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‘Rather Unfortunate’: Manufacturers Condemn Plans By FG To Tax Carbonated Drinks

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'Rather Unfortunate': Manufacturers Condemn Plans By FG To Tax Carbonated Drinks

The Manufacturers Association of Nigeria (MAN) has disagreed with the federal government on its decision to introduce an excise duty of N10 per litre on all non-alcoholic, carbonated, and sweetened beverages.

The group which described the move as rather unfortunate said the long-term effect of the policy might not achieve the expected aim.

The Director-General of MAN, Segun Ajayi-Kadir said the new tax regime might bring along with it job losses and the increased price of goods which will then be counter-productive adding that the masses may not be able to afford the new prices of the items.

Naija News recalls the Federal Government has disclosed its reason for introducing an excise duty of N10/litre on all non-alcoholic, carbonated and sweetened beverages.

Speaking during the public presentation of the 2022 budget on Wednesday in Abuja, Minister of Finance, Budget and National Planning, Zainab Ahmed, said the decision was in the interest of Nigerians.

The minister said the excise duty on soft drinks would discourage excessive consumption of sugary beverages which contributes to diabetes, obesity among others.

Ahmed added that the new tax would help raise revenues for the health sector and other critical expenditures.

The minister disclosed that the new policy introduced is in the 2021 Finance Act signed into law by President Muhammadu Buhari on December 31, 2021.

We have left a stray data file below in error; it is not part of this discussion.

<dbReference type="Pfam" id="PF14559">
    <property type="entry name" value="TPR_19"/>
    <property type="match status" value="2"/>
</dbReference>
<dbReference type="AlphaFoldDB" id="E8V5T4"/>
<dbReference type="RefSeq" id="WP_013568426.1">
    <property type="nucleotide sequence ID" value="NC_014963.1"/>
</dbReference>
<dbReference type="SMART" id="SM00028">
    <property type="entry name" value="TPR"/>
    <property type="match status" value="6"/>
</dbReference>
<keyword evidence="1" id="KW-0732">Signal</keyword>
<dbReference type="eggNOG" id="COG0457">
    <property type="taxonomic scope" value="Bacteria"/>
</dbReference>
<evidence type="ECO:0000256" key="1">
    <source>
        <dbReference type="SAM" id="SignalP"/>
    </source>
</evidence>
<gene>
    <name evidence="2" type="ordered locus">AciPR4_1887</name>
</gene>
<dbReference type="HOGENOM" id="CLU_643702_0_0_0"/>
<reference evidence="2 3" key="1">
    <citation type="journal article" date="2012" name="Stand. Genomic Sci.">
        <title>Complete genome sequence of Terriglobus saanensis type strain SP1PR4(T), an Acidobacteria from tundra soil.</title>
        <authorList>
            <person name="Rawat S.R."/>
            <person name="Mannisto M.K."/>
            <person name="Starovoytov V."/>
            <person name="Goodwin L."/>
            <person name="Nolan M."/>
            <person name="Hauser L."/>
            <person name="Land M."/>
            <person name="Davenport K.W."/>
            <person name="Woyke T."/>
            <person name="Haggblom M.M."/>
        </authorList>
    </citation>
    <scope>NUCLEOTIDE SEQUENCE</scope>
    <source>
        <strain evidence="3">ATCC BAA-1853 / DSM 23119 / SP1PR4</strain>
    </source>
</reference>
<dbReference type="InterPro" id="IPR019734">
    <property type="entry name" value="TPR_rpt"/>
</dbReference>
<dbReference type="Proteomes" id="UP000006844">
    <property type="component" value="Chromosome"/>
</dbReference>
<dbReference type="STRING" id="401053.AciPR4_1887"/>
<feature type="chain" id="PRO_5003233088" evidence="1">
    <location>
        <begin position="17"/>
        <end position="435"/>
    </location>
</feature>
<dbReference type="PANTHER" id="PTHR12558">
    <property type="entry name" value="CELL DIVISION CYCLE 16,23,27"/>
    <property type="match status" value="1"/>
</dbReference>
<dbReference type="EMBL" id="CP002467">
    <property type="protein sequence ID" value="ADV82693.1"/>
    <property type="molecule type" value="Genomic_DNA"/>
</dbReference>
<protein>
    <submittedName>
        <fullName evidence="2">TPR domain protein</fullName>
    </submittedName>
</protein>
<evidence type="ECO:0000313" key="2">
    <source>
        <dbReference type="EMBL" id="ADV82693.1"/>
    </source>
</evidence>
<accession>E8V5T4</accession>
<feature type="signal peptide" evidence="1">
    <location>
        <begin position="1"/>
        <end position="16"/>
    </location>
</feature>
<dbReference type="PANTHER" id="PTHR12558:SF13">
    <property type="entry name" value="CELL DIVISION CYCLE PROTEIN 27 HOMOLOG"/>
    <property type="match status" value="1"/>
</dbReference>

She said, “There’s now an excise duty of N10 per litre imposed on all non-alcoholic and sweetened beverages. And this is to discourage excessive consumption of sugar in beverages which contributes to a number of health conditions including diabetes and obesity. But it is also used to raise excise duties and revenues for health-related and other critical expenditures. This is in line also with the 2022 budget priorities.”

However, the Manufacturers Association of Nigeria (MAN) has warned that the entire process and eventual effects might not have been well thought out by the government.

The group projected that the government might collect N81bn revenue from excise duty on carbonated drinks between 2022 and 2025, but lose N197bn within the same period from other taxes, such as Value Added Tax and Company Income Tax from the manufacturers of soft drinks.

This is aside from the job losses, salary reduction and effects on supply chain businesses that may surface along the way.

“I would like to say that the introduction of excise duty of N10/litre on non-alcoholic, carbonated and sweetened beverages, despite its potential overwhelming negative impact is rather unfortunate.”

“The revenue aspirations of the government in introducing this excise may not be justified in the long run. Let us look at it this way. The government is estimated to generate an excise tax of N81bn between 2022-2025 from the group. This will not be sufficient to compensate the corresponding government’s revenue losses in other taxes from the group,” Ajayi-Kadir said.



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